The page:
Sensitive Testing

Sensitivity, Specificity, Positive Predictive Value, Negative Predictive Value


These terms provide the basis with which we evaluate all tests in medicine, however they are all often misinterpreted or confused for each other.  

Last night at Journal Club Ben Hunter gave a great synopsis and I have recorded a recap of it here



All these values interpret the percentage of the time a test is correct in a certain population


Sens–   % correct in population with the disease

Spec– % correct in population without disease

PPV — % correct in population with positive test

NPV — % correct in population with negative test


PPV sounds like a dream.  Exactly how worthwhile is a positive test.  But it is deceptive.  PPV and NPV are highly dependent on prevalence.  Here is an example.  

Two populations

Group A — Pts < 40 with chest pain.   1% prevalence of MI

Group B  — Pts 65-75 with chest pain, SOB, nausea, diaphoresis, HTN, DM, ESRD. 50% prevalence of MI.

I am going to evaluate a test where I take blood from the patient, throw it in the trash, and say “Your test is Negative.”  Lets see how it works in these patients

Group A

Everyone gets a negative test result.  In 100 patients, 99 times this is correct so NPV is 99%

Next group

Group B

Everyone gets a negative test result.  In 100 patients, 50 times this is correct so NPV is 50%

This shows how NPV is affected tremendously by prevalence.

The real power of a test is in LR, which is a combination of sensitivity and specificity. This is not affected by prevalence and is a whole other lecture.








Headaches? Back Pain? Who do we MR? oh my….

Dr Greg Ruppel talked today about the back pain and headache causes which need a MRI.  


Here are my one line takeaways


Cauda Equina

Got to do a rectal exam, especially in the risky patients

Spinal Epidural Abscess

Pain is the most common complaint, when motor symptoms start its too late

Spinal Epidural Hematoma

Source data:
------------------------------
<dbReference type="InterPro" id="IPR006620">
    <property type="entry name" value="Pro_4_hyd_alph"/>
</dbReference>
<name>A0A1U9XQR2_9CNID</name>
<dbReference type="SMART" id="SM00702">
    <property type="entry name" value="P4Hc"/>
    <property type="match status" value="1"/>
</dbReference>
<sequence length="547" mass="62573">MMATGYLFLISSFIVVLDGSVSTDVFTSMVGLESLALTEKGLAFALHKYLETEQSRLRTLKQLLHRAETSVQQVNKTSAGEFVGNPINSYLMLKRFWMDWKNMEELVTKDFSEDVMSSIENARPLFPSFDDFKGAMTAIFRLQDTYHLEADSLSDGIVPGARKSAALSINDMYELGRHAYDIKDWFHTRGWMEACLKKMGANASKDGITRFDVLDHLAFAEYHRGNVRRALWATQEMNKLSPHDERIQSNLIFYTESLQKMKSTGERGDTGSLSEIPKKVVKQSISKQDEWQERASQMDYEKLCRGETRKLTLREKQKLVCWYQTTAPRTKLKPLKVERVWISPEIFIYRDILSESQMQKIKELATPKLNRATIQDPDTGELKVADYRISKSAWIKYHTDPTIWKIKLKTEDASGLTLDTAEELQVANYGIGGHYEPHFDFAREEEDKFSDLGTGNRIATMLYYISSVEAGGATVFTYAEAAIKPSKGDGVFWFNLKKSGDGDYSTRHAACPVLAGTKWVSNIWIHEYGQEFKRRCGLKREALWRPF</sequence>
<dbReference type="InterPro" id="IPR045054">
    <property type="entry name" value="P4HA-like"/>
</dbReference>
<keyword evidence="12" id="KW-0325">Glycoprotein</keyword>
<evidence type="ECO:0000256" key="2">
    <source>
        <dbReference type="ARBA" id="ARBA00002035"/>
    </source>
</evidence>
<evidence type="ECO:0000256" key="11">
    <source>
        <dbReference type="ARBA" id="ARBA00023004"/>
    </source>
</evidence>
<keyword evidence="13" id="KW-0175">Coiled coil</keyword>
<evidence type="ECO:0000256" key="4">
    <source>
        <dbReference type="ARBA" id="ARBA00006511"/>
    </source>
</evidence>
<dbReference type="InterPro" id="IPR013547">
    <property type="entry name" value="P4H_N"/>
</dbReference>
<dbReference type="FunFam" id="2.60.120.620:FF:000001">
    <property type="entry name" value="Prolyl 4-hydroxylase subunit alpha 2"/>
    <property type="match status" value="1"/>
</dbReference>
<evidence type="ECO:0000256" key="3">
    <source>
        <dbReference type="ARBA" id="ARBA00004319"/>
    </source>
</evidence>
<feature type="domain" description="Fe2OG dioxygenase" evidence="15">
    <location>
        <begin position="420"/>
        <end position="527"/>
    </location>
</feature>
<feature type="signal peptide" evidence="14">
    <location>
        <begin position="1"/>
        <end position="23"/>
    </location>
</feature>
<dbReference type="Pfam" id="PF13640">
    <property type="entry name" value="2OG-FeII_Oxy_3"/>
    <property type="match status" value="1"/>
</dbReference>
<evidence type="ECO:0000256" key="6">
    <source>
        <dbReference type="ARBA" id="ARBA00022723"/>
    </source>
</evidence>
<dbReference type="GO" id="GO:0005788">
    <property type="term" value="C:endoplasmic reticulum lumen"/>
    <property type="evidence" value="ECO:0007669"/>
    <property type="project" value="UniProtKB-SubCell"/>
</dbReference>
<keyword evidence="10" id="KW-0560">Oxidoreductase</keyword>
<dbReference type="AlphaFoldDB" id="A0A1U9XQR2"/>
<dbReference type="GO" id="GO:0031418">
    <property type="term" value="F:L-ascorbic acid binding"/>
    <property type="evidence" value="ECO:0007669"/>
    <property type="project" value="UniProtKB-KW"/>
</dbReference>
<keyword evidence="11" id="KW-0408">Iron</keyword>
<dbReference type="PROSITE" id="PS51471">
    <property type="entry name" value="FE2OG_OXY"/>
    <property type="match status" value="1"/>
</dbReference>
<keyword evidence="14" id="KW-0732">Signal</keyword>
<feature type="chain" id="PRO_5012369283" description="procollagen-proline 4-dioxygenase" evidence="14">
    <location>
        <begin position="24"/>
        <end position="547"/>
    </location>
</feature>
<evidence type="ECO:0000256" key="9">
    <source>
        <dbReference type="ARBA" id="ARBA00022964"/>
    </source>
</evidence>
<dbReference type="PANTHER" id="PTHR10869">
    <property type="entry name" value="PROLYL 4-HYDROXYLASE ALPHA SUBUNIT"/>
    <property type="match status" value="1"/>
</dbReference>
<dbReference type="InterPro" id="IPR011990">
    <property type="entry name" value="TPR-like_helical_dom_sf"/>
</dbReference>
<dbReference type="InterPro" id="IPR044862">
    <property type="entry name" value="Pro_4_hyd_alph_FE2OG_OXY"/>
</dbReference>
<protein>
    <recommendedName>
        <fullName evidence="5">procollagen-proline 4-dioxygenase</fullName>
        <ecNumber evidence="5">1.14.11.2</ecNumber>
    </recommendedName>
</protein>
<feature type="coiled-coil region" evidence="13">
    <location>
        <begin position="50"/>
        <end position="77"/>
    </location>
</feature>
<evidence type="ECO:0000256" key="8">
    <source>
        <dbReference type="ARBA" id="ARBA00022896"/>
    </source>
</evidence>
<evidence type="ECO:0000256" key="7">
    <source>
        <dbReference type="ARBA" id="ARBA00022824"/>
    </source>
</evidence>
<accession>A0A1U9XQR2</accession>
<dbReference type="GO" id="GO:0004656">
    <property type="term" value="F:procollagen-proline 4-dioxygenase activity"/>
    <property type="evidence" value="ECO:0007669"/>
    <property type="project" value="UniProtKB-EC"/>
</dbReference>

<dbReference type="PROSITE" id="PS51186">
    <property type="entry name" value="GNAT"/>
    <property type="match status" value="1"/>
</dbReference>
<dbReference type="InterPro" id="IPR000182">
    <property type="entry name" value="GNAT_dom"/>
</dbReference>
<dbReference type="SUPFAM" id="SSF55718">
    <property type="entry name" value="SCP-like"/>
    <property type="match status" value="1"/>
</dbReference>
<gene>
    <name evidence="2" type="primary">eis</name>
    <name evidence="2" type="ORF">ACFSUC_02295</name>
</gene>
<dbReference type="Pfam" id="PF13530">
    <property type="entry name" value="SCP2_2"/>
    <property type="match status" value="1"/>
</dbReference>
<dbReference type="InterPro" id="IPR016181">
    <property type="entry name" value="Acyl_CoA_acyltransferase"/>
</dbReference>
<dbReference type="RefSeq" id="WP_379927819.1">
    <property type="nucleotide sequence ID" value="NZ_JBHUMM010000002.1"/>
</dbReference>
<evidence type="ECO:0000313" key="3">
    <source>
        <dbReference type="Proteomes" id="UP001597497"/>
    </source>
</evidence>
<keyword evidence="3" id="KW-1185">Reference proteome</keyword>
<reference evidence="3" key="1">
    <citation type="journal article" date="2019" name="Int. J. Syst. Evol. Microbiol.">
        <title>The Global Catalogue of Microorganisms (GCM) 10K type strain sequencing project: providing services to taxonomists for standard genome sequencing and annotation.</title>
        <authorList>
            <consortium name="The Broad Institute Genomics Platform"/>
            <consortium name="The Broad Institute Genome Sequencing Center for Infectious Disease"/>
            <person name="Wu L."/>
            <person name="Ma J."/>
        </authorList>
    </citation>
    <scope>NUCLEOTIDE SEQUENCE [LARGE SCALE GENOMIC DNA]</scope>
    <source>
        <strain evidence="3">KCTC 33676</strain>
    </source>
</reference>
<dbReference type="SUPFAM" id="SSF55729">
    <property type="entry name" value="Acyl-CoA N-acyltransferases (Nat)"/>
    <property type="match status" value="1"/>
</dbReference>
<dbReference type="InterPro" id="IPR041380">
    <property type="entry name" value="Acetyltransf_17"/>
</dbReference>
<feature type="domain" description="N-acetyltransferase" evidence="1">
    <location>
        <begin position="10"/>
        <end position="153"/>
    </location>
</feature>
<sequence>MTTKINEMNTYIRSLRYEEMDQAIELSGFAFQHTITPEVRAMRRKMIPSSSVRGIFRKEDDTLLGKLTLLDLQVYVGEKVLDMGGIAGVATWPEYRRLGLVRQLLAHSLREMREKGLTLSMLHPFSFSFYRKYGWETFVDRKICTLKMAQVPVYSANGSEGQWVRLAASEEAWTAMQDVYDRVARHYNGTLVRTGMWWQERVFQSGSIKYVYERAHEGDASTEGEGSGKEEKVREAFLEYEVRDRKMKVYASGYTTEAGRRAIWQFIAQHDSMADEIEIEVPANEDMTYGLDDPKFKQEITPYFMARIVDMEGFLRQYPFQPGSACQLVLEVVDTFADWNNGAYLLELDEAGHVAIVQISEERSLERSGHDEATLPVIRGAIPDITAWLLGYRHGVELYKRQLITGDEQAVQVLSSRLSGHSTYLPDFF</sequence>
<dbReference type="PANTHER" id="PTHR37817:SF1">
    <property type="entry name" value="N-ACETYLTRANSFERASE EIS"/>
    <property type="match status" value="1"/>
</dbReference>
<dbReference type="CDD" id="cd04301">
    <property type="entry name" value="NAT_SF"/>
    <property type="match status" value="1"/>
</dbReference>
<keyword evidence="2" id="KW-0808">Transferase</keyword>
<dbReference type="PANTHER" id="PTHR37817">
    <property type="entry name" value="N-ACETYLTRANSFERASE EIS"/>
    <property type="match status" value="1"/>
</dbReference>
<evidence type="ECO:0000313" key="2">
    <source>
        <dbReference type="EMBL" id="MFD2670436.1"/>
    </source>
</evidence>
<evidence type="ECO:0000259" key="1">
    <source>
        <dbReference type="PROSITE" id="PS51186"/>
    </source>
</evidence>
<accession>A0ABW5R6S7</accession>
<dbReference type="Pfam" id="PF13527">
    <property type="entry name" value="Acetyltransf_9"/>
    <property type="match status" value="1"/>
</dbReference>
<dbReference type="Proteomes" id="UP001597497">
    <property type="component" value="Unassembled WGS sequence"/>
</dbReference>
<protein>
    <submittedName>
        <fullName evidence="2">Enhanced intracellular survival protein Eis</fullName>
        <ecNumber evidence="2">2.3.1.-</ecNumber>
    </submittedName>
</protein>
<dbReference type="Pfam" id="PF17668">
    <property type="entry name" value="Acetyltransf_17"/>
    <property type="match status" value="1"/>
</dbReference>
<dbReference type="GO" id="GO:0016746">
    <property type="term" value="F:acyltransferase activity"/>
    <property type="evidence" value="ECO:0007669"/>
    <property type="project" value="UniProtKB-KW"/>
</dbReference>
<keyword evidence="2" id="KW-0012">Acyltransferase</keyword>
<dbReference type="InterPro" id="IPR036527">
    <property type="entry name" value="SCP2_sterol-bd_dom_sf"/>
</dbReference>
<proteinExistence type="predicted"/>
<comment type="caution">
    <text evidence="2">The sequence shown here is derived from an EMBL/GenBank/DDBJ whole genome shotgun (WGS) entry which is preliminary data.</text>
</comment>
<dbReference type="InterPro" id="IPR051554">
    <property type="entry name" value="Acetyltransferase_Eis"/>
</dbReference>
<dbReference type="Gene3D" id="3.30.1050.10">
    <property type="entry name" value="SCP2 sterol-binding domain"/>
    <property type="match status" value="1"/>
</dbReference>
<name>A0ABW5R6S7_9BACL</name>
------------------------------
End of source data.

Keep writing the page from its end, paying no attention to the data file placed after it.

This is why you ask every back pain patient about anticoagulation


Doesn’t always go with osteo, Back pain, worse with motion, better if still…sound familar?  These people should, but not always, have signs of infection.


Not every back pain with active ca needs an MRI

Cerebral Venous Sinus Thrombosis

Think about this in every HA.  

Red flags different from your normal HA red flags.

Negative D-dimer can help in low risk patients.   

Carotid/Vertebral Artery Disection

Even minor trauma can trigger this.  localized HA with some sort of neuro symptom.  MRA is better than CTA

Brain Abscess

These people will be sick.  Head CT anyone with focal neuro signs before LP.

Cutaneous Abscess Shownotes

What is an abscess?


Natural History

    Most of these are Staph Aureus, MRSA increasing.  
Pertinent History

Ask about DM, Liver or Kidney disease, transplant, chronic steroid use, HIV, History of recurrent abscesses .  These are important comorbidities which affect healing.  Though I take issue with unqualified HIV being placed here.  On HAART, CD4 >400 shouldn’t be different than the general population.


Diagnosis of abscess can sometimes be tricky.  Pain can limit your ability to detect fluctuance and diffuse cellulitis can hide a pocket of pus. Here is a guide to  Ultrasound diagnosis 

Decision to I&D

This is the treatment—-get the pus out.

Here is a study looking at practice variation amount EM providers


Physician judgement call.  Some locations, large sized abscesses, etc… may not be able to get adequate anesthesia with local.  


Local abscess roof anesthesia vs. field block

? buffered lidocaine direct injection ?–I could not find any papers looking at this.

warmed lidocaine?


I&D technique

Loop Drain Technique


To pack or not to pack??

  Here is a small RCT.  Showed a difference in rating pain and pain med use.  No difference in healing.  

Post I&D antibiotics?

These guys from Penn did a great review in Annals 2006.  Very in-depth systematic review. 

I’m going to go ahead and say—

  • Healthy patient, minimal to no cellulitis, no abc
  • DM, steroids, uncontrolled HIV, mostly cellulitic—treat for MRSA

Closure?  What the F***?

Here is a great synopsis of some guy’s from Stony Brook and their systematic review of the literature.  Points out some flaws in generalizing this data to our ED practice. Includes link to the original article.

Singer et al from Stony Brook did their own trial on primary closure.  Here is the paper. Thanks Google Foam.  

              -A few words of my own about this study.  

  • Very small–N=56
  • Excludes DM, HIV, chronic steroids
  • Excludes systemic symptoms, >5cm cellulitis
  • Overall underpowered; but definitely makes you think maybe this could work…



            This just goes to show you even a simple condition that you thought you knew how to treat has controversy.